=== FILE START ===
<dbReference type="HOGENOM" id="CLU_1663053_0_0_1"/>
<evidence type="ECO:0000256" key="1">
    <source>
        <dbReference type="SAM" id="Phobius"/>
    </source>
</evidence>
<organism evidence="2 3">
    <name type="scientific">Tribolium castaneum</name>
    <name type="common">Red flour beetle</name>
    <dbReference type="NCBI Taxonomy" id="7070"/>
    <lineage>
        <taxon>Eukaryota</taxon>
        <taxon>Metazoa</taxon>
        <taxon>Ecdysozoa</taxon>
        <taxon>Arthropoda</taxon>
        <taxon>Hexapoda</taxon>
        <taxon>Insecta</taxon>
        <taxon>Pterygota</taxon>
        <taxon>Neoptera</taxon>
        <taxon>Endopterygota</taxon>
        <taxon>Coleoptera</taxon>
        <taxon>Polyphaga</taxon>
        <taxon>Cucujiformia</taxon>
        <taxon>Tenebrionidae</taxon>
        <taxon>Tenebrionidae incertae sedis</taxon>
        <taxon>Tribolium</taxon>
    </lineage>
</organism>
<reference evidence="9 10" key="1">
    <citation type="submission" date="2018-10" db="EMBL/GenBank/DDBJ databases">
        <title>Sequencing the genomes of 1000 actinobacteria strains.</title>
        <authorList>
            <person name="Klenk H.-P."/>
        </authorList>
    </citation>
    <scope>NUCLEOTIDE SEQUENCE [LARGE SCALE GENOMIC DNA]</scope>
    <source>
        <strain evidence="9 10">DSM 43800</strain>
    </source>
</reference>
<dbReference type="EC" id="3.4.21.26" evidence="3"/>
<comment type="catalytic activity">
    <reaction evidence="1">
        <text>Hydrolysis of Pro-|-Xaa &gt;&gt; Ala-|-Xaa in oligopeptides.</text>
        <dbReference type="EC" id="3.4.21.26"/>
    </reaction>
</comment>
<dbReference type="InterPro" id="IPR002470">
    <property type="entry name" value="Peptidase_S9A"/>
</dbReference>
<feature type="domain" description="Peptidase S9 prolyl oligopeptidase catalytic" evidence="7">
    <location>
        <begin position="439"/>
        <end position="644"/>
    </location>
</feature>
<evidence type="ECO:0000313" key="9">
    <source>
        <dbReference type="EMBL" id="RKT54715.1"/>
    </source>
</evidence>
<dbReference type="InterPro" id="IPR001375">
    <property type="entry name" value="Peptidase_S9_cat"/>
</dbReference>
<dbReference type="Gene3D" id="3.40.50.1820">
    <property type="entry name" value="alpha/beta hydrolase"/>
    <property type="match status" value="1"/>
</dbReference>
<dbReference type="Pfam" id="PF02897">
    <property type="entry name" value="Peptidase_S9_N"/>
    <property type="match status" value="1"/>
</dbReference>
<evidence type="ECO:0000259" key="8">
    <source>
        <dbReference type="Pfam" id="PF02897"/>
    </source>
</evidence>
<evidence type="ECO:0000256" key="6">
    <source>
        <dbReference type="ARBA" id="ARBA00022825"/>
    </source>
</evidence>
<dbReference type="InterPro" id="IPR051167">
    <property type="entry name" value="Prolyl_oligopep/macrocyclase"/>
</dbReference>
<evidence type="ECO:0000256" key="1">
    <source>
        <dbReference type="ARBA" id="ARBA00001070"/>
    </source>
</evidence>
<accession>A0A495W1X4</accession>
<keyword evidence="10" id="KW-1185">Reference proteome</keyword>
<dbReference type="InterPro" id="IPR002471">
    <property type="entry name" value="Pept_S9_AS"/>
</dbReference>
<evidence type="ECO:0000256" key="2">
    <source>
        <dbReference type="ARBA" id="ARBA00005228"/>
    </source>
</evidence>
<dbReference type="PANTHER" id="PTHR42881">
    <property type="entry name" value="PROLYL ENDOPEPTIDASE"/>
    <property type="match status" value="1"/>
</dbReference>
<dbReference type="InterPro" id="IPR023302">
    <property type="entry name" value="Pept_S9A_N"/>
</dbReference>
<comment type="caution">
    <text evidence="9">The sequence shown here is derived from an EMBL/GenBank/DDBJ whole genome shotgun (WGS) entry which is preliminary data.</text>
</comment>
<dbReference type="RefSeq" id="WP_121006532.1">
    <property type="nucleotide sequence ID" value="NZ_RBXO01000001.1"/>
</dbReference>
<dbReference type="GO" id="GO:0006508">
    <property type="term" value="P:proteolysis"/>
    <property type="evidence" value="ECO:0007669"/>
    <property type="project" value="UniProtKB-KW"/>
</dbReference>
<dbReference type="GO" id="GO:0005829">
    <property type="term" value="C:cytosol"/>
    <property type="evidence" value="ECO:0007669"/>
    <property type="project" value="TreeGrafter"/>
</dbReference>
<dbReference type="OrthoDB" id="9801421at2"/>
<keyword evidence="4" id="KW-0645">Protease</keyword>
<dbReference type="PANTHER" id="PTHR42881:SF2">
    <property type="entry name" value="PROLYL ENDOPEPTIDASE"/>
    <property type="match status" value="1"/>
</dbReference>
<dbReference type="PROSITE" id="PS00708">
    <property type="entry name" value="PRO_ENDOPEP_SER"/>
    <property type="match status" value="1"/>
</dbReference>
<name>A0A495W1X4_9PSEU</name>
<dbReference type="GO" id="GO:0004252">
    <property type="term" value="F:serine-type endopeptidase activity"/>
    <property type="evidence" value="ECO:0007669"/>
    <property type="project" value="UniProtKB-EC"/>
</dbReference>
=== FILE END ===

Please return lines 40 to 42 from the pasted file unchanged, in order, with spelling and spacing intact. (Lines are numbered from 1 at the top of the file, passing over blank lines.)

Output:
</reference>
<dbReference type="EC" id="3.4.21.26" evidence="3"/>
<comment type="catalytic activity">